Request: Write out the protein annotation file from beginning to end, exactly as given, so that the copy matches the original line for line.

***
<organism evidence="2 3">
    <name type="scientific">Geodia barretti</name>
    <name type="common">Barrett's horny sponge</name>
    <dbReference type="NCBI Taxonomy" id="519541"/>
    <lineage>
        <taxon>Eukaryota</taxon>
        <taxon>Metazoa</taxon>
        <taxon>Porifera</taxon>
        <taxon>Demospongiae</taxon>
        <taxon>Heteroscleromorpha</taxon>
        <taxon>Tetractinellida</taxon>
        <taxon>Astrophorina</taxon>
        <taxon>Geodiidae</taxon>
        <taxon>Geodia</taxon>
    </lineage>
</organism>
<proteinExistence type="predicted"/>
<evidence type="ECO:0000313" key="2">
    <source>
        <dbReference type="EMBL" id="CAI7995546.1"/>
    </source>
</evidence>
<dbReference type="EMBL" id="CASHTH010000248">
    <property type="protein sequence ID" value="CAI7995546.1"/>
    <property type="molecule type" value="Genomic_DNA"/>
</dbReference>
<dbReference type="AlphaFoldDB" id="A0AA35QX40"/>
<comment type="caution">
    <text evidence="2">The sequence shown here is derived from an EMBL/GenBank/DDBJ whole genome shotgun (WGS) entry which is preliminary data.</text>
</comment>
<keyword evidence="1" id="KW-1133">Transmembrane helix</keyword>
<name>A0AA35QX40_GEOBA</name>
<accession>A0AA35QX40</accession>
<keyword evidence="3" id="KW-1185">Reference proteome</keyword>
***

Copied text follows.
<organism evidence="2 3">
    <name type="scientific">Geodia barretti</name>
    <name type="common">Barrett's horny sponge</name>
    <dbReference type="NCBI Taxonomy" id="519541"/>
    <lineage>
        <taxon>Eukaryota</taxon>
        <taxon>Metazoa</taxon>
        <taxon>Porifera</taxon>
        <taxon>Demospongiae</taxon>
        <taxon>Heteroscleromorpha</taxon>
        <taxon>Tetractinellida</taxon>
        <taxon>Astrophorina</taxon>
        <taxon>Geodiidae</taxon>
        <taxon>Geodia</taxon>
    </lineage>
</organism>
<proteinExistence type="predicted"/>
<evidence type="ECO:0000313" key="2">
    <source>
        <dbReference type="EMBL" id="CAI7995546.1"/>
    </source>
</evidence>
<dbReference type="EMBL" id="CASHTH010000248">
    <property type="protein sequence ID" value="CAI7995546.1"/>
    <property type="molecule type" value="Genomic_DNA"/>
</dbReference>
<dbReference type="AlphaFoldDB" id="A0AA35QX40"/>
<comment type="caution">
    <text evidence="2">The sequence shown here is derived from an EMBL/GenBank/DDBJ whole genome shotgun (WGS) entry which is preliminary data.</text>
</comment>
<keyword evidence="1" id="KW-1133">Transmembrane helix</keyword>
<name>A0AA35QX40_GEOBA</name>
<accession>A0AA35QX40</accession>
<keyword evidence="3" id="KW-1185">Reference proteome</keyword>